Digitalisation and personalisation: “Pay as you live” principle or principle of solidarity?

Do increased digitalisation and personalisation signalise the end of the principle of solidarity to be replaced by the “pay as you live” principle in the insurance sector? Dr Stephan Sigrist from the W.I.R.E. think tank has been studying the effects of digitalisation on the economy, sciences and society.  

What’s the idea behind the pay as you live concept?

A person’s individual health and risk profile determines how high or low their premium is and which benefits are included in their cover. Nowadays these profiles can be determined more precisely thanks to today’s modern generation of sensors and digital apps to track user behaviour. In theory, insurance premiums could be personalised using this data.

Is this the future of the insurance industry?

In Europe, these digital apps are still very much in their infancy, as indeed are pay as you live models from insurance companies. The picture is somewhat different, however, for self-tracking, for example the use of fitness trackers. The challenge now is to combine health insurers and digital solutions to create real added value for customers.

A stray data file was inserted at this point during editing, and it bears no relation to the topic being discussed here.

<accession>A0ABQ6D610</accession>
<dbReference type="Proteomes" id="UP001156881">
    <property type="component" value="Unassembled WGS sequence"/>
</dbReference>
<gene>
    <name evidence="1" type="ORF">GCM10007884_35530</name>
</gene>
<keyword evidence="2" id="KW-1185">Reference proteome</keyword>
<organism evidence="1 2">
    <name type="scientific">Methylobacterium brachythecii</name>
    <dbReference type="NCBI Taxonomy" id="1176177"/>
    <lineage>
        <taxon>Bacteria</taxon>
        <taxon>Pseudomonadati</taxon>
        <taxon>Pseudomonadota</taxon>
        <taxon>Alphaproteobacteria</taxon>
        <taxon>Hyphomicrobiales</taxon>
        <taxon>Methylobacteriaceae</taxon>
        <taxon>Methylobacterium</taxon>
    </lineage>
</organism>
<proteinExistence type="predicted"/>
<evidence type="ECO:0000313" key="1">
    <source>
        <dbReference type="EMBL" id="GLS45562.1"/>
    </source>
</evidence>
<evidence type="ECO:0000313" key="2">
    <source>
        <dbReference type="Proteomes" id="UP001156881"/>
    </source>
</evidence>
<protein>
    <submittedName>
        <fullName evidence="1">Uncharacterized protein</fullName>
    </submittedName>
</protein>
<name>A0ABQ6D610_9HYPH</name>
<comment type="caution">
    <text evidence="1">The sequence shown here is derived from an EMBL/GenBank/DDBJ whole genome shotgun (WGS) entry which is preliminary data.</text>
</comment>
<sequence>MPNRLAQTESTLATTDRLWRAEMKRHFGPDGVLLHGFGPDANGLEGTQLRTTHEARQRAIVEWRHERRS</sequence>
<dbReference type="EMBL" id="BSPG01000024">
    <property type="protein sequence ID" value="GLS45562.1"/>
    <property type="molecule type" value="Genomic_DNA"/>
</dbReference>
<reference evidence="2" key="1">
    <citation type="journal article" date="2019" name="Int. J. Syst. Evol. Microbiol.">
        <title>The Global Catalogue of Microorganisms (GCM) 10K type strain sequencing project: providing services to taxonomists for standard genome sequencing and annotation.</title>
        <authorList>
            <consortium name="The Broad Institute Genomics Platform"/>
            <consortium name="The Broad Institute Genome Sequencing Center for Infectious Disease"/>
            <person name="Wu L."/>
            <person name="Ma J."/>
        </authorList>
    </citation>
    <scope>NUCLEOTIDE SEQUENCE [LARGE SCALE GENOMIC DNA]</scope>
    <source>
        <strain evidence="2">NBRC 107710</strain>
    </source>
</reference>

What can we expect in the future?

There are currently various attempts to launch such models. Their success depends on whether enough people are willing to part with more personal data and share it with their insurer. A secure infrastructure is absolutely essential but, above all, a great deal of trust in insurers - something which is not really to hand at the moment. Similarly, it remains to be seen how sustainable these personalised premiums would be and whether the entire insurance collective would able to profit from it.


Dr Stephan Sigrist is the founder and head of the Swiss think tank W.I.R.E. The futurologist and trend researcher analyses interdisciplinary developments in the economy, sciences and society. His primary area of interest is the consequences of digitalisation for life sciences, financial services, the media, infrastructure and mobility.